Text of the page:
Defendants assert that Plaintiff's section 1981 is not actionable because of the exclusive remedy posture of Title VII. Defendants cites Watkins v. Lujan, 922 F.2d 261 (5th Cir.1991), in support of its proposition that Title VII provides the exclusive judicial remedy for discrimination in public employment. The court finds that Defendants' construction is too broad. In Watkins, the court held that Title VII is the sole judicial remedy for discrimination claims in federal employment. Watkins, 922 F.2d at 263 (citing Brown v. General Services Administration, 425 U.S. 820, 825, 96 S. Ct. 1961, 1963, 48 L. Ed. 2d 402 (1976).[8]

In 1991, the Civil Rights Act (hereinafter the "Act") was amended, expanding the coverage of section 1981 to include claims of racial discrimination predicated on wrongful termination. Pub.L. No. 102-166, S. 1745, 102d Cong., 1st Sess. (1991).[9] Prior to the 1991 amendments, the United States Supreme Court narrowly construed the right *472 "to make and enforce contracts" clause of section 1981(a) in holding that section 1981 "does not extend.... to conduct by the employer after the contract relationship has been established," unless a claim entailed a denial of a promotion because this action "involved the opportunity to enter into a new contract with the employer." Patterson v. McLean Credit Union, 491 U.S. 164, 177 and 185, 109 S. Ct. 2363, 2372 and 2377, 105 L. Ed. 2d 132 (1989). Effectively, the Act reverses Patterson and now permits claims for intentional race discrimination in ".... the making, performance, modification, and termination of [employment] contracts," as well as ".... the enjoyment of all benefits, privileges, terms and conditions of the contractual relationship." 42 U.S.C. § 1981(b). The court finds that Title VII does not provide a remedy to the exclusion of § 1981 and that § 1981 was enacted to eradicate discrimination in enforcing employment contracts. Here, Plaintiff claims that he was discriminated against in the conditions of his employment, which involves Plaintiff's contract. Therefore, Defendant has failed to demonstrate that Plaintiff may not recover on his § 1981 claim. Accordingly, Defendants' motion to dismiss Plaintiff's 42 U.S.C. § 1981 claim is due to be denied.


Defendant, City of Ariton, has not employed 15 or more persons in either of the last four calender years. Thus, Title VII is inapplicable in this matter and Plaintiff may not maintain an action thereunder. Therefore, Defendant's motion to dismiss Plaintiff's complaint for failure to state an actionable 42 U.S.C. § 2000e et seq. claim is due to be granted.

Defendants have failed to demonstrate that Plaintiff can prove no set of facts which would allow Plaintiff to recover under 42 U.S.C. § 1981. Therefore, Defendants' motion to dismiss Plaintiff's complaint in regard to Plaintiff's § 1981 claim is due to be denied.

Defendants have also failed to demonstrate that Plaintiff cannot, under any favorable factual scenario, prevail on Plaintiff's 42 U.S.C. § 1983 claim. Accordingly, Defendants' motion to dismiss Plaintiff's complaint concerning Plaintiff's § 1983 claim is due to be denied.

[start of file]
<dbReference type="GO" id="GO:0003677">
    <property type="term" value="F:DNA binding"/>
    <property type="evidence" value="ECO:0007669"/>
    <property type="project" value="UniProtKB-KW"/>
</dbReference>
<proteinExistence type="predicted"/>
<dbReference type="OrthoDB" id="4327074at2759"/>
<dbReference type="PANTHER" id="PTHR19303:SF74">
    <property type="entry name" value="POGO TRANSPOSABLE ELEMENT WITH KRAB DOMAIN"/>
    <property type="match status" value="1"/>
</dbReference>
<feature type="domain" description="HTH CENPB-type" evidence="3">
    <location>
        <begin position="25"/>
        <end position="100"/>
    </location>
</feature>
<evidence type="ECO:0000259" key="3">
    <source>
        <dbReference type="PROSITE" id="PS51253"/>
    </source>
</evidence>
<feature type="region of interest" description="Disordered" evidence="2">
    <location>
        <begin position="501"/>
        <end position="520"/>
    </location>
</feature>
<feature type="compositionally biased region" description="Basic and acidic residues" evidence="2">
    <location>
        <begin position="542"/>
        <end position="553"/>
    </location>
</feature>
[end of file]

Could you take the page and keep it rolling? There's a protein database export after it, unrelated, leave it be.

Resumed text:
[1] Pursuant to 28 U.S.C. § 1331, the federal district courts have "original jurisdiction of all civil actions arising under the.... laws.... of the United States."

[2] Rule 12(b) (6) of the Federal Rules of Civil Procedure permits a party to plead or move for dismissal of a complaint if said complaint fails to state a claim upon which relief may be granted.

[3] Decisions of the United States Fifth Circuit Court of Appeals rendered before October 1, 1981, constitute binding authority in the Eleventh Circuit. Bonner v. City of Prichard, 661 F.2d 1206, 1209 (11th Cir.1981) (en banc).

[4] Since Ariton lacks employer status and because, in the context of Title VII, a plaintiff's action is ultimately against the employer, the court finds that it must dismiss the Title VII action against the individual defendants, Herring and Laney, for lack of subject matter jurisdiction. See Dumas, 612 F.2d at 980.

[5] See 42 U.S.C. § 2000e-17.

[6] Section 1983 provides that any person who under the color of State law deprives another of "any rights, privileges, or immunities secured by the Constitution and laws, shall be liable to the party injured in an action at law, suit in equity, or other proper proceeding for redress." 42 U.S.C. § 1983.

[7] The court also notes that Plaintiff also alleges that police officers have harassed him since he left Ariton's employ, which has nothing to do with employment discrimination or Title VII. Therefore, the court's conclusion to deny Defendants' motion to dismiss Plaintiff's section 1983 claim is further substantiated.

[8] The court points out that Defendants neither produce nor direct the court's attention to any precedent to support its argument that state employees are restricted to bringing discrimination claims under Title VII only.

[9] Congress passed the Act on November 7, 1991. President George Bush signed the legislation into law on November 21, 1991.